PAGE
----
Depending on what GI Bill program you qualify for and the length of your service will determine what benefits you receive as they do have some select limitations and exceptions. Veterans enrolled in an online college or online program will only receive half of the standard housing allowance under the post 9/11 GI Bill. Another important thing to note about the Post 9/11 GI Bill is that there is an annual cap on benefits received for tuition and fees for students attending a private or foreign college and university. Additionally, the Post 9/11 GI Bill will only cover resident tuition costs for public colleges and universities. However, the Yellow Ribbon Program is another added benefit to the Post 9/11 GI Bill in which participating colleges and universities can help offset tuition and fees that may to be covered fully under the GI Bill. These colleges and universities have partnered to make more funds available to cover tuition and fees for eligible veterans. The Yellow Ribbon Program also makes funds available for transferee dependents of active duty service members.
Montgomery Bill: What it covers
A key difference in the Montgomery Bill is that the VA doesn’t pay your benefits to your school but directly to you. You would receive a monthly check for tuition, fees, housing etc. that you would use for educational expenses. The amount received depends on the school you are attending and the length of time you served.
To see a full list of stipends and requirements and limitations visit the VA’s site. To give you an idea a veteran that served 3 years on active duty who is enrolled as a full-time student at a college would receive $1,857 per month. Whereas a veteran who served the same time but chooses on-the-job training would receive $1,393 per month for 6 months and then a smaller stipend the following months. The same is also true of students who served in active duty for only 2 years but are enrolled at the same college, their monthly stipend would be less than a veteran of 3 years.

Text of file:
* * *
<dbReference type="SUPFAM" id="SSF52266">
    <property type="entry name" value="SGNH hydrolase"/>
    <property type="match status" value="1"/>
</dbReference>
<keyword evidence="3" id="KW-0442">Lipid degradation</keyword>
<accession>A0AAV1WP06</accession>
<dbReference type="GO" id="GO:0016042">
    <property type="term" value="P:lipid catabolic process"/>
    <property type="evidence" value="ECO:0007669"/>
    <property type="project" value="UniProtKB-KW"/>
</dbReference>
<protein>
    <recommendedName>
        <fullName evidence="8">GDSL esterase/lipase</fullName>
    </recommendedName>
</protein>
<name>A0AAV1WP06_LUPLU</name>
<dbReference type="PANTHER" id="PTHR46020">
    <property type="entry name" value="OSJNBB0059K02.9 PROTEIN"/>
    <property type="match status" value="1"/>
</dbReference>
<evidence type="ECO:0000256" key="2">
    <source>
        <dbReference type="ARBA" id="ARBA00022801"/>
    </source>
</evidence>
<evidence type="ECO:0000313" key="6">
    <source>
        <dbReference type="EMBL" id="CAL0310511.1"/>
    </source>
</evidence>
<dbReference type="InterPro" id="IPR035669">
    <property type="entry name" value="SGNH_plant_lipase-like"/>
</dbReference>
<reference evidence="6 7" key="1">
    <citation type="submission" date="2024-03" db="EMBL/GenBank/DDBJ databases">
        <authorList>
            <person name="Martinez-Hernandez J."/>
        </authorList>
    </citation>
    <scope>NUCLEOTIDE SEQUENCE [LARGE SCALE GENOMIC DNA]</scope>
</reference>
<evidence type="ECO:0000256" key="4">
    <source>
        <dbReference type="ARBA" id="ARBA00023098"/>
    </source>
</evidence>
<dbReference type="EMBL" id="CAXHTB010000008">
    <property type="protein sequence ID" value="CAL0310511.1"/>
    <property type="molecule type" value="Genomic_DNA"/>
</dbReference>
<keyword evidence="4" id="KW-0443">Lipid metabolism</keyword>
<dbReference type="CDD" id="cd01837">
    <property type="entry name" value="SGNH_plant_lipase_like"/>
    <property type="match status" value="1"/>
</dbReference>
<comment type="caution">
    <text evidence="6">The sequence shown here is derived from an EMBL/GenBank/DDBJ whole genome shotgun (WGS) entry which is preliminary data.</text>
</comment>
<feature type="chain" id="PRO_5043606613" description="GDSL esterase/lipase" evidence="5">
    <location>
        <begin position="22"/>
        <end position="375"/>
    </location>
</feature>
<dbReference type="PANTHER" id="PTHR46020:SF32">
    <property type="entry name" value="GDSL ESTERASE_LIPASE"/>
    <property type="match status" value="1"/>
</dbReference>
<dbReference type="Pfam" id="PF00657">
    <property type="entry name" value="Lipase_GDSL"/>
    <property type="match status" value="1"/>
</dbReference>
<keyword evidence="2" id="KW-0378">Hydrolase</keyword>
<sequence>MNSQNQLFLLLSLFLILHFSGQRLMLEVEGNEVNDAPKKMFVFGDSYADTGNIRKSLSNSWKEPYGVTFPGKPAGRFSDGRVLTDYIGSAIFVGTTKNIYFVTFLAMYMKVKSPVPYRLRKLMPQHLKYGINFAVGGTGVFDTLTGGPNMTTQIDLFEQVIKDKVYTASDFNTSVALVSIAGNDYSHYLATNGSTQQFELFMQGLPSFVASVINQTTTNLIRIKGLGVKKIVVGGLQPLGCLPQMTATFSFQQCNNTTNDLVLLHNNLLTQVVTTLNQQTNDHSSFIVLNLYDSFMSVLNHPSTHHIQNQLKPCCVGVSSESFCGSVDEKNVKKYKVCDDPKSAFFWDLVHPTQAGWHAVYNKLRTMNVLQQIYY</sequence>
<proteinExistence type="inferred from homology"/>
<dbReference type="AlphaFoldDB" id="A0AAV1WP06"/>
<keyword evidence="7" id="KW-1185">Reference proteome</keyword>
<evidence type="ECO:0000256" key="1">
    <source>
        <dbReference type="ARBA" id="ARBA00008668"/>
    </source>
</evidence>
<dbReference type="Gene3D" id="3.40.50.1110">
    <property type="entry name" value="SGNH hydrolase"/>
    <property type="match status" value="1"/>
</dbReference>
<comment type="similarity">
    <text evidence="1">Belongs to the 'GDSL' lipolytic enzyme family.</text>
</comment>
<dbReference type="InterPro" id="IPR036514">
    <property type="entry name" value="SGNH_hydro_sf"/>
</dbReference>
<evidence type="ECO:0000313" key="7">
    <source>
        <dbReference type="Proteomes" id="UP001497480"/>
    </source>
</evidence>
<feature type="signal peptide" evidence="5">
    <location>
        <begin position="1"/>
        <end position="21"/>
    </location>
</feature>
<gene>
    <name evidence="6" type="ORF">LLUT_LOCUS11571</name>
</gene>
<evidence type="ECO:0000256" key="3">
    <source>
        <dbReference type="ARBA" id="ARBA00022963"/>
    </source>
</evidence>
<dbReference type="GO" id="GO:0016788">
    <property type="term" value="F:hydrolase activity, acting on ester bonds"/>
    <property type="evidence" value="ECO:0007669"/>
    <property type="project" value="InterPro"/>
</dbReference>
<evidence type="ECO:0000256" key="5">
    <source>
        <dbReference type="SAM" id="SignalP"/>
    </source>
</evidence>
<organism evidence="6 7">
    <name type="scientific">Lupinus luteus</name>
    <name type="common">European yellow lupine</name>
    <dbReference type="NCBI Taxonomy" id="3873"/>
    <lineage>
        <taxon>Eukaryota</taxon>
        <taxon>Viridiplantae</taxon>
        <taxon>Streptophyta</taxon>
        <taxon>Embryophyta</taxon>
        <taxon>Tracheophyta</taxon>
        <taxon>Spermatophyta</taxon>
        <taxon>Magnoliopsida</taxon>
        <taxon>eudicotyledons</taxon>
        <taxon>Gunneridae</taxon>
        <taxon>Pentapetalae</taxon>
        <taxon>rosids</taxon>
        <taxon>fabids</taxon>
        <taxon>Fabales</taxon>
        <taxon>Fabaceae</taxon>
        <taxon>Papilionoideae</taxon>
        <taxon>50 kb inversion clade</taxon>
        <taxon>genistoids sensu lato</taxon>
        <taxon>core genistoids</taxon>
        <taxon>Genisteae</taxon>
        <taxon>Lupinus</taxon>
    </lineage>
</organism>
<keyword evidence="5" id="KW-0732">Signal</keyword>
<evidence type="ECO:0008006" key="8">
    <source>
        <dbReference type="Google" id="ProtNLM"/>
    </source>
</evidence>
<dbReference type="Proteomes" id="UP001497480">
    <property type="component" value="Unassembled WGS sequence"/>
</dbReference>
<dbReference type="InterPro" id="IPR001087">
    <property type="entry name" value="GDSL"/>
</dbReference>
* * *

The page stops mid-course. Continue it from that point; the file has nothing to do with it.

Remember active-duty service members need to enroll and pay the $1,200 contribution for this program. With that there is also a $600 Buy Up Program. If a service member chooses to pay an additional $600 while they are on active duty they can receive up to an additional $5,400 in benefits.
Post 9/11 GI Bill: What is covers
Under this GI Bill the monthly payment is divided with one part going directly to the educational institution of choice and the remainder going to you to cover housing, books and other fees.
- Up to $1,000 per year for cost of books and other supplies
- Housing Allowance (The amount will vary depending on cost of living near your educational institution and is based off the Basic Housing Allowance or BAH for a E-5 with dependents. You can determine your housing allowance using the BAH calculator)
- Students enrolled in fully online programs will qualify for up to half the BAH allowance.
- Veterans from rural areas that relocated to attend an educational institution can receive a one-time payment of $500 to help cover these costs.
The VA covers 100% of in state tuition for veteran enrolled full time at a public university if they meet the following credentials. They served on active duty after 9/11 and served a minimum of 36 months or you served a minimum of 30 days and were honorably released due to a service based disability. Veterans that served less than 36 months can still claim benefits they just won’t receive the full amount. They will receive a portion based on the length of time they served.
How To Maximize GI Benefits
- Calculate tuition and housing costs and benefits under each plan
- If possible attend your program full time. Under the Montgomery Bill will vary with how many credits your are taking. Under the Post 9/11 Bill you will only receive housing benefits if you complete your program by taking more than half time credits each semester.
- If you are taking online courses try to take at least one on campus course as this will allow you to receive the full housing allowance
- Don’t forget to check state veteran’s education programs, you can receive benefits from both the GI Bill and state benefits.
How To Apply For GI Benefits
- Choose the best benefit for you
- Gather all the paperwork and information you will need prior to applying
- Choose your school and program you will be attending
- Submit an online application or mail one within the eligibility period. The VA’s online application system, VONAPP, is user-friendly. If you choose to apply by mail, print out and complete Form 22-1990 and mail it to your regional VA Processing Office.